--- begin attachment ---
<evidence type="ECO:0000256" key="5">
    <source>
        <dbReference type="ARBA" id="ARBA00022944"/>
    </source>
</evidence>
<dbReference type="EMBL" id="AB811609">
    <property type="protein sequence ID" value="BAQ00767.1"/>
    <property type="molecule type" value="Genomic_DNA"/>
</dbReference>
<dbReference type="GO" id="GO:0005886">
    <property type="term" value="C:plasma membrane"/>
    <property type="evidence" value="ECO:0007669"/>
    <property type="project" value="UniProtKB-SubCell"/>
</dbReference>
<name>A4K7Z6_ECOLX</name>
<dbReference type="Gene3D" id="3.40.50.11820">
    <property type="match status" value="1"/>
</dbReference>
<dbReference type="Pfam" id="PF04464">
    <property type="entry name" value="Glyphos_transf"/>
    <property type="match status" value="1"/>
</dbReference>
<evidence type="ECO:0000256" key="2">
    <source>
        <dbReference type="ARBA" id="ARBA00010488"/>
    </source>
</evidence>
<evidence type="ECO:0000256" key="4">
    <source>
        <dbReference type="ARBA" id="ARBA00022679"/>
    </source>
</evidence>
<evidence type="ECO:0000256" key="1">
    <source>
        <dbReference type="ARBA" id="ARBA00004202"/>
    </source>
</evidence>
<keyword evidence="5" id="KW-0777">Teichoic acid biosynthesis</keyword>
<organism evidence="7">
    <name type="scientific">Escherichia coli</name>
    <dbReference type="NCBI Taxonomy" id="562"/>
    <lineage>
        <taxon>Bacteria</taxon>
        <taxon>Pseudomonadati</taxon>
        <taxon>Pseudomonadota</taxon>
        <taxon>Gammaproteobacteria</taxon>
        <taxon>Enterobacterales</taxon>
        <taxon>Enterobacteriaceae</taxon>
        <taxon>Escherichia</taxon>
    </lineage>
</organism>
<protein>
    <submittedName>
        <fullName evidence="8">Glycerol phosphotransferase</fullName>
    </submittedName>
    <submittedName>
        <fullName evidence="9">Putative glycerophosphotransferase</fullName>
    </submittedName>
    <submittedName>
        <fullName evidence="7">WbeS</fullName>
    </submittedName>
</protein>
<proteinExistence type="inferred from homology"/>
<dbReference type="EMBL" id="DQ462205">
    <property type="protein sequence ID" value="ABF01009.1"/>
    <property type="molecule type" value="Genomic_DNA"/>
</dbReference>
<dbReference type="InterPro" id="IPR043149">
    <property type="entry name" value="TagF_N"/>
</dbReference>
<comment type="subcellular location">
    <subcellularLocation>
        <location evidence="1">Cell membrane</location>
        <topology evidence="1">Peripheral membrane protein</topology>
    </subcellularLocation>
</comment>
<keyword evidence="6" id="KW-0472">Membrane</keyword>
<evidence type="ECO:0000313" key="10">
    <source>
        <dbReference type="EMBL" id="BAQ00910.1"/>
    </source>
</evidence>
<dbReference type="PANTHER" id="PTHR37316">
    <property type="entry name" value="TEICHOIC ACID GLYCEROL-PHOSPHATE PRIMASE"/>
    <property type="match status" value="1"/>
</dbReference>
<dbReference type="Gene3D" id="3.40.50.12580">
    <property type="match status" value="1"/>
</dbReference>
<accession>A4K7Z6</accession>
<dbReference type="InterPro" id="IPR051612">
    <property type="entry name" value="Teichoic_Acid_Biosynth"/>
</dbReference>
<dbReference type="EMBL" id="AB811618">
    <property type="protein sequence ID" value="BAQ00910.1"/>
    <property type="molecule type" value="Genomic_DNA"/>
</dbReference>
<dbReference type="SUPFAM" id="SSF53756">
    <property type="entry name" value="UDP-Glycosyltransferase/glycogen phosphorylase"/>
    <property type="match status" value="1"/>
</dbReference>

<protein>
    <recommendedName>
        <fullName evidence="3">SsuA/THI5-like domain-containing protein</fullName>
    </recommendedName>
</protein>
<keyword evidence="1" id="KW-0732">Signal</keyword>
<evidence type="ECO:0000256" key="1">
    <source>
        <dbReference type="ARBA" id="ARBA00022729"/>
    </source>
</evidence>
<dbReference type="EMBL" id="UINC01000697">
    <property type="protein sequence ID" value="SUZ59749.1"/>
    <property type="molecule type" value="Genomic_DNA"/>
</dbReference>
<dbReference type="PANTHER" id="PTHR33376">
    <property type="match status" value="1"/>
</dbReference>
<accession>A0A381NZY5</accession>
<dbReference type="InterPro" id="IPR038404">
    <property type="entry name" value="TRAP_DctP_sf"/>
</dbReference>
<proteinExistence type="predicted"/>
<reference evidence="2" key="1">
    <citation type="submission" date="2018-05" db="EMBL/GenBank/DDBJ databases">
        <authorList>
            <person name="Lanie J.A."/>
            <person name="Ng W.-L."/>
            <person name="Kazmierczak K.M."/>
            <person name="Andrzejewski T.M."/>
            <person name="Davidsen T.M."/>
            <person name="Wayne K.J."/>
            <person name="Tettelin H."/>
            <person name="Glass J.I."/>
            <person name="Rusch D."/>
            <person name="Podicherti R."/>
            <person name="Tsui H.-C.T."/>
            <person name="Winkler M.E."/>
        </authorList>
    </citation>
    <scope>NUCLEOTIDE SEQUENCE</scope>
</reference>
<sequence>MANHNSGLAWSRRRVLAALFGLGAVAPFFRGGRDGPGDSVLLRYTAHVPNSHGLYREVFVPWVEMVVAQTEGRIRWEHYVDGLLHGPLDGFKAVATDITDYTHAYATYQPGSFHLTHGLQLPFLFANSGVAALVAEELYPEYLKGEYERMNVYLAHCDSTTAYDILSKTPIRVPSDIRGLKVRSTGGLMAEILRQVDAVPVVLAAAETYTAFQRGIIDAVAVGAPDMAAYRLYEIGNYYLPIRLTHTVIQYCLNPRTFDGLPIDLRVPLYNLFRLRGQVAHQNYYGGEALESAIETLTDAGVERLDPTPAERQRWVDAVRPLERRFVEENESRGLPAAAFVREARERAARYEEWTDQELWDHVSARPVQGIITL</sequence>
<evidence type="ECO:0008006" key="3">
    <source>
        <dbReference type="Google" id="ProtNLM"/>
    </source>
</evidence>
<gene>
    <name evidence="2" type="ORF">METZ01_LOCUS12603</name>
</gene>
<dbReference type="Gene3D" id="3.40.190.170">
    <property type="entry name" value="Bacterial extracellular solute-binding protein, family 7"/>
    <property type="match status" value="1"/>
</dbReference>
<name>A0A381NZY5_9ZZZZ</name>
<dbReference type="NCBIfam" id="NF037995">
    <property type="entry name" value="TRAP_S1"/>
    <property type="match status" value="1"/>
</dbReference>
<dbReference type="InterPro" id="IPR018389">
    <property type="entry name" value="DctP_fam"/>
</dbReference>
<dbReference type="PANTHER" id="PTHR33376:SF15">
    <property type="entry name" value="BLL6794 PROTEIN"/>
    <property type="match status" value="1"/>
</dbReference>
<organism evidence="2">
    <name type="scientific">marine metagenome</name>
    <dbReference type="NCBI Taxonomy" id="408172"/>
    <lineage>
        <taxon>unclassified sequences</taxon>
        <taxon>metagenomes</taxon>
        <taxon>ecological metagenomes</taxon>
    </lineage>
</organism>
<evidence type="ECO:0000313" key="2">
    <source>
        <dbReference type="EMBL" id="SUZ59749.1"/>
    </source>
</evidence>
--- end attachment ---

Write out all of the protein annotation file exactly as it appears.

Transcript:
<evidence type="ECO:0000256" key="5">
    <source>
        <dbReference type="ARBA" id="ARBA00022944"/>
    </source>
</evidence>
<dbReference type="EMBL" id="AB811609">
    <property type="protein sequence ID" value="BAQ00767.1"/>
    <property type="molecule type" value="Genomic_DNA"/>
</dbReference>
<dbReference type="GO" id="GO:0005886">
    <property type="term" value="C:plasma membrane"/>
    <property type="evidence" value="ECO:0007669"/>
    <property type="project" value="UniProtKB-SubCell"/>
</dbReference>
<name>A4K7Z6_ECOLX</name>
<dbReference type="Gene3D" id="3.40.50.11820">
    <property type="match status" value="1"/>
</dbReference>
<dbReference type="Pfam" id="PF04464">
    <property type="entry name" value="Glyphos_transf"/>
    <property type="match status" value="1"/>
</dbReference>
<evidence type="ECO:0000256" key="2">
    <source>
        <dbReference type="ARBA" id="ARBA00010488"/>
    </source>
</evidence>
<evidence type="ECO:0000256" key="4">
    <source>
        <dbReference type="ARBA" id="ARBA00022679"/>
    </source>
</evidence>
<evidence type="ECO:0000256" key="1">
    <source>
        <dbReference type="ARBA" id="ARBA00004202"/>
    </source>
</evidence>
<keyword evidence="5" id="KW-0777">Teichoic acid biosynthesis</keyword>
<organism evidence="7">
    <name type="scientific">Escherichia coli</name>
    <dbReference type="NCBI Taxonomy" id="562"/>
    <lineage>
        <taxon>Bacteria</taxon>
        <taxon>Pseudomonadati</taxon>
        <taxon>Pseudomonadota</taxon>
        <taxon>Gammaproteobacteria</taxon>
        <taxon>Enterobacterales</taxon>
        <taxon>Enterobacteriaceae</taxon>
        <taxon>Escherichia</taxon>
    </lineage>
</organism>
<protein>
    <submittedName>
        <fullName evidence="8">Glycerol phosphotransferase</fullName>
    </submittedName>
    <submittedName>
        <fullName evidence="9">Putative glycerophosphotransferase</fullName>
    </submittedName>
    <submittedName>
        <fullName evidence="7">WbeS</fullName>
    </submittedName>
</protein>
<proteinExistence type="inferred from homology"/>
<dbReference type="EMBL" id="DQ462205">
    <property type="protein sequence ID" value="ABF01009.1"/>
    <property type="molecule type" value="Genomic_DNA"/>
</dbReference>
<dbReference type="InterPro" id="IPR043149">
    <property type="entry name" value="TagF_N"/>
</dbReference>
<comment type="subcellular location">
    <subcellularLocation>
        <location evidence="1">Cell membrane</location>
        <topology evidence="1">Peripheral membrane protein</topology>
    </subcellularLocation>
</comment>
<keyword evidence="6" id="KW-0472">Membrane</keyword>
<evidence type="ECO:0000313" key="10">
    <source>
        <dbReference type="EMBL" id="BAQ00910.1"/>
    </source>
</evidence>
<dbReference type="PANTHER" id="PTHR37316">
    <property type="entry name" value="TEICHOIC ACID GLYCEROL-PHOSPHATE PRIMASE"/>
    <property type="match status" value="1"/>
</dbReference>
<dbReference type="Gene3D" id="3.40.50.12580">
    <property type="match status" value="1"/>
</dbReference>
<accession>A4K7Z6</accession>
<dbReference type="InterPro" id="IPR051612">
    <property type="entry name" value="Teichoic_Acid_Biosynth"/>
</dbReference>
<dbReference type="EMBL" id="AB811618">
    <property type="protein sequence ID" value="BAQ00910.1"/>
    <property type="molecule type" value="Genomic_DNA"/>
</dbReference>
<dbReference type="SUPFAM" id="SSF53756">
    <property type="entry name" value="UDP-Glycosyltransferase/glycogen phosphorylase"/>
    <property type="match status" value="1"/>
</dbReference>

<protein>
    <recommendedName>
        <fullName evidence="3">SsuA/THI5-like domain-containing protein</fullName>
    </recommendedName>
</protein>
<keyword evidence="1" id="KW-0732">Signal</keyword>
<evidence type="ECO:0000256" key="1">
    <source>
        <dbReference type="ARBA" id="ARBA00022729"/>
    </source>
</evidence>
<dbReference type="EMBL" id="UINC01000697">
    <property type="protein sequence ID" value="SUZ59749.1"/>
    <property type="molecule type" value="Genomic_DNA"/>
</dbReference>
<dbReference type="PANTHER" id="PTHR33376">
    <property type="match status" value="1"/>
</dbReference>
<accession>A0A381NZY5</accession>
<dbReference type="InterPro" id="IPR038404">
    <property type="entry name" value="TRAP_DctP_sf"/>
</dbReference>
<proteinExistence type="predicted"/>
<reference evidence="2" key="1">
    <citation type="submission" date="2018-05" db="EMBL/GenBank/DDBJ databases">
        <authorList>
            <person name="Lanie J.A."/>
            <person name="Ng W.-L."/>
            <person name="Kazmierczak K.M."/>
            <person name="Andrzejewski T.M."/>
            <person name="Davidsen T.M."/>
            <person name="Wayne K.J."/>
            <person name="Tettelin H."/>
            <person name="Glass J.I."/>
            <person name="Rusch D."/>
            <person name="Podicherti R."/>
            <person name="Tsui H.-C.T."/>
            <person name="Winkler M.E."/>
        </authorList>
    </citation>
    <scope>NUCLEOTIDE SEQUENCE</scope>
</reference>
<sequence>MANHNSGLAWSRRRVLAALFGLGAVAPFFRGGRDGPGDSVLLRYTAHVPNSHGLYREVFVPWVEMVVAQTEGRIRWEHYVDGLLHGPLDGFKAVATDITDYTHAYATYQPGSFHLTHGLQLPFLFANSGVAALVAEELYPEYLKGEYERMNVYLAHCDSTTAYDILSKTPIRVPSDIRGLKVRSTGGLMAEILRQVDAVPVVLAAAETYTAFQRGIIDAVAVGAPDMAAYRLYEIGNYYLPIRLTHTVIQYCLNPRTFDGLPIDLRVPLYNLFRLRGQVAHQNYYGGEALESAIETLTDAGVERLDPTPAERQRWVDAVRPLERRFVEENESRGLPAAAFVREARERAARYEEWTDQELWDHVSARPVQGIITL</sequence>
<evidence type="ECO:0008006" key="3">
    <source>
        <dbReference type="Google" id="ProtNLM"/>
    </source>
</evidence>
<gene>
    <name evidence="2" type="ORF">METZ01_LOCUS12603</name>
</gene>
<dbReference type="Gene3D" id="3.40.190.170">
    <property type="entry name" value="Bacterial extracellular solute-binding protein, family 7"/>
    <property type="match status" value="1"/>
</dbReference>
<name>A0A381NZY5_9ZZZZ</name>
<dbReference type="NCBIfam" id="NF037995">
    <property type="entry name" value="TRAP_S1"/>
    <property type="match status" value="1"/>
</dbReference>
<dbReference type="InterPro" id="IPR018389">
    <property type="entry name" value="DctP_fam"/>
</dbReference>
<dbReference type="PANTHER" id="PTHR33376:SF15">
    <property type="entry name" value="BLL6794 PROTEIN"/>
    <property type="match status" value="1"/>
</dbReference>
<organism evidence="2">
    <name type="scientific">marine metagenome</name>
    <dbReference type="NCBI Taxonomy" id="408172"/>
    <lineage>
        <taxon>unclassified sequences</taxon>
        <taxon>metagenomes</taxon>
        <taxon>ecological metagenomes</taxon>
    </lineage>
</organism>
<evidence type="ECO:0000313" key="2">
    <source>
        <dbReference type="EMBL" id="SUZ59749.1"/>
    </source>
</evidence>